Paul --I was talking about the ones that Gleason licensed to Viacom just prior to his death that were taken from segments from his CBS and DuMont Network shows from 1951-55 and from the one season after the Classic 39, when The Honeymooners was folded back into The Jackie Gleason Show.Those episodes were sydicated in the mid-1980s by Viacom along with the Classic 39, but the images on many made the shows distracting to watch, a problem that would be even more severe on an HDTV (a number of the kinescoped 1951-55 and 56-57 skits were later redone in color for Gleason's 1960s show out of Miami that were turned into musicals. Those had the kind of showbiz bloated glut lots of 60s TV variety shows suffered from. The color remakes are only worth buying on DVD for curiosty purposes).

Cap'n Bob Napier

I doubt that you'd find many sitcoms that came after The Honeymooners whose plot or premise wasn't a copy of something that appeared on one of those 39 epiosdes. And of course The Flintstones was a direct ripoff.


Only one season? How come?


There DOES seem to be something special about great sitcoms with unusually short runs. Just 39 episodes of The Honeymooners, just 12 of Fawlty Towers, just six of Police Squad!... The only other sitcoms besides The Honeymooners I can think of based on variety show sketches were The Simpsons and ... Mama's Family. Go figure.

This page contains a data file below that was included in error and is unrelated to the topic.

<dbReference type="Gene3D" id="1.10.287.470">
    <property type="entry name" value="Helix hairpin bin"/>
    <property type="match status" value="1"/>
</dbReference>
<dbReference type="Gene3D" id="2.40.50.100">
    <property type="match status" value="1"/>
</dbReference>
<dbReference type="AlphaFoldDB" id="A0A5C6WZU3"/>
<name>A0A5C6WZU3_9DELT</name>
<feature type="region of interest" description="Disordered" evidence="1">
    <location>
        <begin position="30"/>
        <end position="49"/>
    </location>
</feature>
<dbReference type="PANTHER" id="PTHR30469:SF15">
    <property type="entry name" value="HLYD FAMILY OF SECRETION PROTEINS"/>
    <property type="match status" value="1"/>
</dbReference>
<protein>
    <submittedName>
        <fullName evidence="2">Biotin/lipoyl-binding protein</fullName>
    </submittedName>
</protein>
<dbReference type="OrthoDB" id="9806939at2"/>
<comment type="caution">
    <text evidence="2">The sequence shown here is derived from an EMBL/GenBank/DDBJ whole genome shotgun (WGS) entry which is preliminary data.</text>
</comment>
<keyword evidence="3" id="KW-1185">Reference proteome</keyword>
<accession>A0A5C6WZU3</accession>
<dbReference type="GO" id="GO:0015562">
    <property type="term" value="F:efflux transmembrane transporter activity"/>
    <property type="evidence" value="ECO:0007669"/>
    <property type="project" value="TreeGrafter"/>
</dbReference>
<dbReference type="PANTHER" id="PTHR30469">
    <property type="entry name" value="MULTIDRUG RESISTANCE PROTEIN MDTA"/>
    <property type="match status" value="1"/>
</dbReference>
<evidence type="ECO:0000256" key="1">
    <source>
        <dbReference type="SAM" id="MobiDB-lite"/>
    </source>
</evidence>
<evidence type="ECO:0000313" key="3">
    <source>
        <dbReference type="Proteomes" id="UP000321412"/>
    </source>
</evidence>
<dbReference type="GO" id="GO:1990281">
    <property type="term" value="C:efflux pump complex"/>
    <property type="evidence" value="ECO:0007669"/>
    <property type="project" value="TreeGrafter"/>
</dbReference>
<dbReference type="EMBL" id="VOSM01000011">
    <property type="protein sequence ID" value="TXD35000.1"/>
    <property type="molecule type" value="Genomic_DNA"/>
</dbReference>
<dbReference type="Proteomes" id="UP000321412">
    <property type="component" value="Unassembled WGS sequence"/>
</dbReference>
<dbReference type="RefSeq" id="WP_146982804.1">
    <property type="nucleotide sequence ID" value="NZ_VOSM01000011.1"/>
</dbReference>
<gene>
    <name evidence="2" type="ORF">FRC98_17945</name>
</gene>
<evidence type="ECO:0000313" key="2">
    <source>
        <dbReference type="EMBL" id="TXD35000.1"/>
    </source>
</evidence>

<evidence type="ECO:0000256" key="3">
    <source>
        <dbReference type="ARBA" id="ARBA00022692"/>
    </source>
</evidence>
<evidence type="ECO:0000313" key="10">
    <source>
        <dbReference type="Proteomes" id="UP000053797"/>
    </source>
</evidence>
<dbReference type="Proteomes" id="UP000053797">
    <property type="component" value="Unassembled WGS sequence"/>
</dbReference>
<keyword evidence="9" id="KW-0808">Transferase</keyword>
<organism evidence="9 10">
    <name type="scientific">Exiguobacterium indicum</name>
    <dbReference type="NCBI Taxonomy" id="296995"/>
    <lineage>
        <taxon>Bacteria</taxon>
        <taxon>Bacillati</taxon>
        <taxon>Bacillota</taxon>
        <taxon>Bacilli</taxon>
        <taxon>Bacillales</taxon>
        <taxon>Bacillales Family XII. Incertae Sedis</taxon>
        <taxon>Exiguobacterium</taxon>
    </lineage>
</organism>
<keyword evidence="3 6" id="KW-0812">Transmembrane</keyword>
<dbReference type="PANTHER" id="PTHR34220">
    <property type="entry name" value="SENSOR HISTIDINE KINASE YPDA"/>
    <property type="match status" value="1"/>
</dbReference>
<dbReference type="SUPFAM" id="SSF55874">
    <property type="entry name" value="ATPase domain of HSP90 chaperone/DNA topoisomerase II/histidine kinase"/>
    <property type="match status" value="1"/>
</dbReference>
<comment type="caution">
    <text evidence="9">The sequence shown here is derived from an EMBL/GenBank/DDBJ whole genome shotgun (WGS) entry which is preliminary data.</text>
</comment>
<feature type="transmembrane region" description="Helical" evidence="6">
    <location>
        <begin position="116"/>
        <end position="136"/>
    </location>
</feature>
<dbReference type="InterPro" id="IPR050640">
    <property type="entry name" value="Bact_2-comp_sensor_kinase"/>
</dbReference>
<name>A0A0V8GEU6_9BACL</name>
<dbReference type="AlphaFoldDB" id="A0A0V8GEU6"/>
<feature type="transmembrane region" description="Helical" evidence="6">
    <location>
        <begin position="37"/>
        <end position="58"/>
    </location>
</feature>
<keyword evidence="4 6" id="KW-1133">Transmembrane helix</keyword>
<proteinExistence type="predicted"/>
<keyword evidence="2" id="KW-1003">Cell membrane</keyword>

Part of the problem of watching The Honeymooners Today is getting deja vu in reverse. Because so many sitcoms have borrowed from them, you feel like you seen the shows before even if you never saw them before. You can't compare the number of Fawlty Towers to short run U.S. sitcoms. Usually, U.S. sitcoms have short runs because they got canceled (Police Squad, Amazing Teddy Z, etc.). British sitcoms get short orders period. Fawlty Towers shot six episodes in 1975 and six in 1979. Unlike U.S. sitcoms, British ones don't have large writing staffs. Usually, the creator writes all the episodes (Stephen Moffat for Coupling). This makes it impossible to write the large number of episodes that a U.S. sitcom has (except for Frizell & Greenbaum on Mister Peepers as per Ken's blog entry, Fred Allen on his radio show, and Carl Reiner writing the entire first season of The Dick Van Dyke Show). The British sitcom Last of the Summer Wine claims it is the longest running sitcom in the world. However, some years they only aired one episode. If The Honeymooners had been made in the U.K. it would have taken Gleason at least three years to make the classic 39.


Terry Golway at the New York Observer noted, after Art Carney died, that The Honeymooners focused on two working stiffs, and how you'd never see that in today's sitcom world where every glib, ironic character is upwardly mobile and would never dream of demanding physical labor (bus driving, sewer worker) for a living.